Morbidity and mortality rates for isolated pancreatic trauma are directly related to the presence of damage to the pancreatic duct. Preoperative endoscopic retrograde pancreatography is the only diagnostic test that has consistently shown a high specificity and sensitivity for pancreatic ductal injury. It is also valuable for planning the appropriate surgical correction (open surgery, internal transpancreatic duct stenting, or transductal drainage) for those patients who develop post-injury complications such as pseudocyst or distal chronic pancreatitis. [8]

Magnetic retrograde cholangiopancreatography was recently added to the list of useful pancreatic duct delineation techniques and could, in the future, replace endoscopic retrograde pancreatography as a first-line investigation, particularly with the development of rapid MRI imaging techniques. [9]

A nonoperative conservative course of management is common in pancreatic trauma. It is necessary to determine if there are signs of Wirsung duct injury and duodenal injury. In the absence of injury to the duct, close monitoring is done in a surgical unit. Medical treatment includes diet; rehydration, with correction of any electrolyte imbalance; nasogastric tube drainage in cases of vomiting; and analgesia. Preventive antibiotic therapy and octreotide are advocated.

If an injury of the Wirsung duct is likely or certain, treatment depends on the location of the pancreatic lesion. Acute endoscopic stenting of the disrupted main pancreatic duct has yielded excellent results in the hands of trained teams. Surgical intervention is usually undertaken in order to evaluate the pancreatic duct injury, to establish the presence of a devitalized pancreas, and to find out whether concomitant duodenal, biliary, or vascular injuries are present. Injuries of the pancreatic head are managed by external drainage, if there is no devitalization of the pancreatic head and if the duodenum and the ampulla are intact. In massively destructive lesions (with involvement of the pancreas, duodenum, and common bile duct) the decision to do a proximal duodenopancreatectomy is unavoidable. Injury to the neck, body, or tail of the pancreas with duct injury is best treated by distal pancreatectomy and splenectomy.

[Figure 2] represents a suggested algorithm for the treatment of pancreatic injuries after blunt abdominal trauma. [10] Among cases treated surgically for pancreatic trauma, 20-40% will present complications. [11] In the short term, sepsis and multiple organ failure cause 30% of deaths after pancreatic trauma. [8] After surgical treatment, secondary hemorrhage can originate from the pancreatic bed or the surrounding vessels as a result of retroperitoneal autodigestion The formation of pancreatic fistulas is common. The incidence of abscess formation ranges from 10-25%. [8] Mild pancreatitis may be anticipated in up to 18% of people who have undergone surgery for pancreatic trauma. [12] Endocrine and exocrine insufficiencies are very unusual after resection for pancreatic trauma. In the long term, pseudocyst formation can present weeks or months after the original injury.

   Conclusion Top

Suspecting a possible pancreatic injury after blunt abdominal trauma is important. When laparotomy is not required immediately, one can observe the patient and repeat the estimation of serum amylase. The use of modern contrast-enhanced CT, with or without 3D reconstruction, can usually clinch the diagnosis; however, if the diagnosis is still uncertain, emergency endoscopic retrograde cholangiopancreatography is advocated.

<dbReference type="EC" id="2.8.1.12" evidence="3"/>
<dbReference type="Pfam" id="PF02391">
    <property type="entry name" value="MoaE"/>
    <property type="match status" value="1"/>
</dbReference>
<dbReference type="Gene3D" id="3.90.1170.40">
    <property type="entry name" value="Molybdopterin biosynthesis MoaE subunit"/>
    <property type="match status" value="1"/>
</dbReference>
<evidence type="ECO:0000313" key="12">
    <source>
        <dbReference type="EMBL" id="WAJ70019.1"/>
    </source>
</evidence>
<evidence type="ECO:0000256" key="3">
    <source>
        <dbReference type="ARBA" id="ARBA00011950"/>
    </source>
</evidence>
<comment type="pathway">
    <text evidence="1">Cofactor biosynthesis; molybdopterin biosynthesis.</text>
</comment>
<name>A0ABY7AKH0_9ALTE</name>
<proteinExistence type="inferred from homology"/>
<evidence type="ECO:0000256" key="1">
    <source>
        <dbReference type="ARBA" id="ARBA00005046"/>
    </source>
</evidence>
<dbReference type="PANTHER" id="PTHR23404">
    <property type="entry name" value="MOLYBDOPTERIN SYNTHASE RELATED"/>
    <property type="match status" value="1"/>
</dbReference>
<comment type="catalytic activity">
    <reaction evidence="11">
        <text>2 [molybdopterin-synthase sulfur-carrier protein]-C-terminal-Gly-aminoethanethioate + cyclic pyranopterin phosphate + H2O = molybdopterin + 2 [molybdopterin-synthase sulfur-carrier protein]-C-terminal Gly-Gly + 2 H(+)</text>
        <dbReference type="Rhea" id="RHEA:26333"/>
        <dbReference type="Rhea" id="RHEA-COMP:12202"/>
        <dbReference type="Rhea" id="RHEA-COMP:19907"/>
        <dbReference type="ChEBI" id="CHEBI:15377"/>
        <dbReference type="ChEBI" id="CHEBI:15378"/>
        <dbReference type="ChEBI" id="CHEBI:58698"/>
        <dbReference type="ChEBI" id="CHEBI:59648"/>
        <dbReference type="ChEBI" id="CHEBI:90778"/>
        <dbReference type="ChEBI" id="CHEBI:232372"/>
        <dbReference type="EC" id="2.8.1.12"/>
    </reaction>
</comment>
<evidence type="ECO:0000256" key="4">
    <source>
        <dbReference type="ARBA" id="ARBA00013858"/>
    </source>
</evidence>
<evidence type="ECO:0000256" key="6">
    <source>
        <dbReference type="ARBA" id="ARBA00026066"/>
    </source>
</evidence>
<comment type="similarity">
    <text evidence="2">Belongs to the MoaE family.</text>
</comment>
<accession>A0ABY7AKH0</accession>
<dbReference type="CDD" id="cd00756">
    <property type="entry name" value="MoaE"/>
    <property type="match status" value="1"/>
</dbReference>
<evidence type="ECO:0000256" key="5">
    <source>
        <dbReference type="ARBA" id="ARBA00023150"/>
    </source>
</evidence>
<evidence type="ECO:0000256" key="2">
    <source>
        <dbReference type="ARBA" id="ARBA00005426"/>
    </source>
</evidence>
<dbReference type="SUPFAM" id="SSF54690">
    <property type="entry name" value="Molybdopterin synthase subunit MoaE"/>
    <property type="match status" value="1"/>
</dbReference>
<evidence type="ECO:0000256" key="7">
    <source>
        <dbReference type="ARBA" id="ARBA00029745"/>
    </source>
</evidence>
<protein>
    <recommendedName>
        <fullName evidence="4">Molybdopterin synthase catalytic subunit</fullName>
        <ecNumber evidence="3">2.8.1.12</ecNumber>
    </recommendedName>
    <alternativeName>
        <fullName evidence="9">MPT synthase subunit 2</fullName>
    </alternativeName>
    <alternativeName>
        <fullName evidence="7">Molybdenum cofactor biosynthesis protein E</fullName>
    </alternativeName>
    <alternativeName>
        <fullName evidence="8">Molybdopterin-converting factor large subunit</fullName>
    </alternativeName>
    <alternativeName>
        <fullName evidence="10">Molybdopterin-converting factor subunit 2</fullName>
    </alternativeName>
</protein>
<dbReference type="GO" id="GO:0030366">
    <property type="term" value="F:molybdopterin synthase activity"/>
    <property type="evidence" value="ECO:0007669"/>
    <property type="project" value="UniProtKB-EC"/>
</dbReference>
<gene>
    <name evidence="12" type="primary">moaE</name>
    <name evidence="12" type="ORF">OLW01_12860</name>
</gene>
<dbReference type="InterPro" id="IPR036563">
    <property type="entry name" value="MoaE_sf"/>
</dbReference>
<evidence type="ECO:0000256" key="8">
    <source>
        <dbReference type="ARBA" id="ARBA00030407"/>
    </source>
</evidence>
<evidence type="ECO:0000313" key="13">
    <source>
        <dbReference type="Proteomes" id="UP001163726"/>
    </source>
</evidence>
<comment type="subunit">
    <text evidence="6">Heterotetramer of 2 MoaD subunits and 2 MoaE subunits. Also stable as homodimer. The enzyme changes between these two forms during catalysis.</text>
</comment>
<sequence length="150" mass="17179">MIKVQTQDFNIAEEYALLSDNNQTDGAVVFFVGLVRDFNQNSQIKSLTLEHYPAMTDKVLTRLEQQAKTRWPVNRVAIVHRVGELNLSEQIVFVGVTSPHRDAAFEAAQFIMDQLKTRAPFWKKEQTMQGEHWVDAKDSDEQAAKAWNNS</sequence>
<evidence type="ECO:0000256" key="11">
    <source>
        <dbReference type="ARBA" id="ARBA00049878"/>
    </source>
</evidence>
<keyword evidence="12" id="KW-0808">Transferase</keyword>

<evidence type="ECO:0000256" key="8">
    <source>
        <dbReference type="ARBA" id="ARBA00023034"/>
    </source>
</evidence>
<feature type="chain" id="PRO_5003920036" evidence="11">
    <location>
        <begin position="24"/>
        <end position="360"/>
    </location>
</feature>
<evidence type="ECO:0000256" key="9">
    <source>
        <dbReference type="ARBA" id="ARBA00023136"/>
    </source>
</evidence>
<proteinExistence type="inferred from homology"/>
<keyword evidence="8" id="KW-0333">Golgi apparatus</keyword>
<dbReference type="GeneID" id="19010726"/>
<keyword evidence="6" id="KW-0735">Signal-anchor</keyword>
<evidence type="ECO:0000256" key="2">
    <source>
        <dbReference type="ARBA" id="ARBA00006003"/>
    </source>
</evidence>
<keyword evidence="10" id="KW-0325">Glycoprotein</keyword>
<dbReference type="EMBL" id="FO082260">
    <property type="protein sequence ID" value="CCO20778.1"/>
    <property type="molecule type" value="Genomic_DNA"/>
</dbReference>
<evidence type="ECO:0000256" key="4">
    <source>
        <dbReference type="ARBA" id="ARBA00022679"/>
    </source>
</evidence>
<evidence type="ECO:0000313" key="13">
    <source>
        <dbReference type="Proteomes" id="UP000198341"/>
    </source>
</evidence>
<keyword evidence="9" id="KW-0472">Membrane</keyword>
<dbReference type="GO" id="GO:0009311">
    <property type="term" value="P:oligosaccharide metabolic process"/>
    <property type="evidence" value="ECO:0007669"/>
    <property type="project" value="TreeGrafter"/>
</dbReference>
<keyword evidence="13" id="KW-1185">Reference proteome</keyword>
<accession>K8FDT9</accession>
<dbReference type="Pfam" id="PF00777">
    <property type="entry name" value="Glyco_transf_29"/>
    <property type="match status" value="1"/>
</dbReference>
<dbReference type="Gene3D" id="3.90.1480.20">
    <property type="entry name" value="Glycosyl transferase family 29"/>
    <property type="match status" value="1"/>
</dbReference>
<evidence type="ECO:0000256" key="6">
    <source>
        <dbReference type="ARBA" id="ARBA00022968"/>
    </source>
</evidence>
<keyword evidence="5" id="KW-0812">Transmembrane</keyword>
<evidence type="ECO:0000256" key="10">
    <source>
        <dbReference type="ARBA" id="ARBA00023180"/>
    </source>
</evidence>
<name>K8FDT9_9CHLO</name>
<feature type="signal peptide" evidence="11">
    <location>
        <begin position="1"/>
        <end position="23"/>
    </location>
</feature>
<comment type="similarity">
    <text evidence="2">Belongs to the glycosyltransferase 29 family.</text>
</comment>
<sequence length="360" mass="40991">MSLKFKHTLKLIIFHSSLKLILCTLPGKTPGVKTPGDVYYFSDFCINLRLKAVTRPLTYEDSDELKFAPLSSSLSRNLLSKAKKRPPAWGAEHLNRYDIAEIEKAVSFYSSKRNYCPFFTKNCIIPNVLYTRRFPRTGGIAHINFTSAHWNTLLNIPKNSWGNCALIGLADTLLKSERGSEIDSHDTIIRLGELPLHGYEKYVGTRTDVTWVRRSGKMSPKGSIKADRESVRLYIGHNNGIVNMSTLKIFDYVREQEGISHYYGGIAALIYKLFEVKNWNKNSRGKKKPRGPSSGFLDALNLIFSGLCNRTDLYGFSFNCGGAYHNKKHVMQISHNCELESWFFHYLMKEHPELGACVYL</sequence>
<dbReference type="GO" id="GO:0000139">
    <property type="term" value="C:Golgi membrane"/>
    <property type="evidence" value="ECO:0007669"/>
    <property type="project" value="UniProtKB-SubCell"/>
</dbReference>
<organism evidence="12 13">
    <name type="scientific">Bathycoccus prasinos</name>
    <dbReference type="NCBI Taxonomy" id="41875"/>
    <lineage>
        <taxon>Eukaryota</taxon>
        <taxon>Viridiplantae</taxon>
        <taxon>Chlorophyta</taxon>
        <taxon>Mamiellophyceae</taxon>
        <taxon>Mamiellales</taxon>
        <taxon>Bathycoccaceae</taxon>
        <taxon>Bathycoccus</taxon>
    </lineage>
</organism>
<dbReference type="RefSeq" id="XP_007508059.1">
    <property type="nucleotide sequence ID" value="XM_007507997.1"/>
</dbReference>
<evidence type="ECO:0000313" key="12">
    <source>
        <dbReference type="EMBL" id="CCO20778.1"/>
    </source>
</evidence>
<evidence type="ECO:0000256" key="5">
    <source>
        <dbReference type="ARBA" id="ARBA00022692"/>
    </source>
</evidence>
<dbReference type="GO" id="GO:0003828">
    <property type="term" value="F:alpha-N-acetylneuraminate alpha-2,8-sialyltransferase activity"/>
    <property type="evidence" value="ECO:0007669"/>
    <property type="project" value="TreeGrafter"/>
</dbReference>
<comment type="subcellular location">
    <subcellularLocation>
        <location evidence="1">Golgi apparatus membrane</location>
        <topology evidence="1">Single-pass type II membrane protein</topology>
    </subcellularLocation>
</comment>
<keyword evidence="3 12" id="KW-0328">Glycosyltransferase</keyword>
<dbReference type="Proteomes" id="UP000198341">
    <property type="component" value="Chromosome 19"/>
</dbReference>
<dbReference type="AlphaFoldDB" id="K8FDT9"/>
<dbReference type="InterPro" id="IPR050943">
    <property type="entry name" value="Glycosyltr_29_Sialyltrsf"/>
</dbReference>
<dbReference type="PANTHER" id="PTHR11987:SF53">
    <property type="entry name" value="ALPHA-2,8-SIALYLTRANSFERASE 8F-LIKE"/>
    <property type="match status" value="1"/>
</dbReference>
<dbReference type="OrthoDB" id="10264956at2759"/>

Competing Interests Top

The author(s) declare that they have no competing interests.

   References Top

1.Craig MH, Talton DS, Hauser CJ, Poole GV. Pancreatic injuries from blunt trauma. Am Surg 1995;61:125-8.  Back to cited text no. 1  [PUBMED]  [FULLTEXT]  
2.Lin BC, Chen RJ, Fang JF, Hsu YP, Kao YC, Kao JL. Management of blunt major pancreatic injury. J Trauma 2004;56:774-8.  Back to cited text no. 2  [PUBMED]  [FULLTEXT]  
3.Deirdre MO, Colette S, Helen MF, Gerry P. Traumatic transection of the pancreas. Am J Surg 2002;183:191.   Back to cited text no. 3      
4.Dubois J, Porcheron J, Lacroix M, Menaoui N. noneIsolated pancreatic neck rupture. Ann Chir 2001;126:863-8.   Back to cited text no. 4  [PUBMED]  [FULLTEXT]  
5.Bradley E, Young P, Chang MC, Allen JE, Baker CC, Meredith W, et al. Diagnosis and initial management of blunt pancreatic trauma (guidelines from a multi-institutional review). Ann Surg 1998;227:861-9.  Back to cited text no. 5      
6.Campagnoni AP, Cossard D, Biandrate F, Piccolini M, Francia L, Ambrosino G, et al. Traumatic rupture of the pancreatic isthmus complicated by concomitant rupture of the duodenum and right kidney. Chir Ital 2005;57:109-13.   Back to cited text no. 6  [PUBMED]    
7.Olsen WR. The serum amylase in blunt abdominal trauma. J Trauma 1973;13:200- 4.  Back to cited text no. 7  [PUBMED]  [FULLTEXT]  
8.Jurkovich GJ. Duodenum and pancreas. In: Mattox KL, Feliciano DV, Moore EE, editors. Trauma. Northwalk, CT: Appleton and Lange; 2005. p. 709-34.  Back to cited text no. 8      
9.Boffard KD, Brooks AJ. Pancreatic trauma injuries to the pancreas and pancreatic duct. Eur J Surg 2000;166:4-12.  Back to cited text no. 9  [PUBMED]  [FULLTEXT]  
10.Michael AJ, Timothy G, Canty SR, Frank PL. Management of pancreatic injury in pediatric blunt abdominal trauma. J Pediatr Surg 1999;34:818-24.  Back to cited text no. 10      
11.Jurkovich GJ, Carrico CJ. Pancreatic trauma. Surg Clin North Am 1990;70:575-93.  Back to cited text no. 11  [PUBMED]  [FULLTEXT]  
12.Cogbill TH, Moore EE, Morris JA Jr, Hoyt DB, Jurkovich GJ, Mucha P Jr, et al. Distal pancreatectomy for trauma: A multicenter experience. J Trauma 1991;31:1600-6.  Back to cited text no. 12  [PUBMED]  [FULLTEXT]  

Correspondence Address:
Amal Ankouz
Department of General Surgery, UH Hassan II of Fez
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Source of Support: None, Conflict of Interest: None

DOI: 10.4103/0974-2700.58657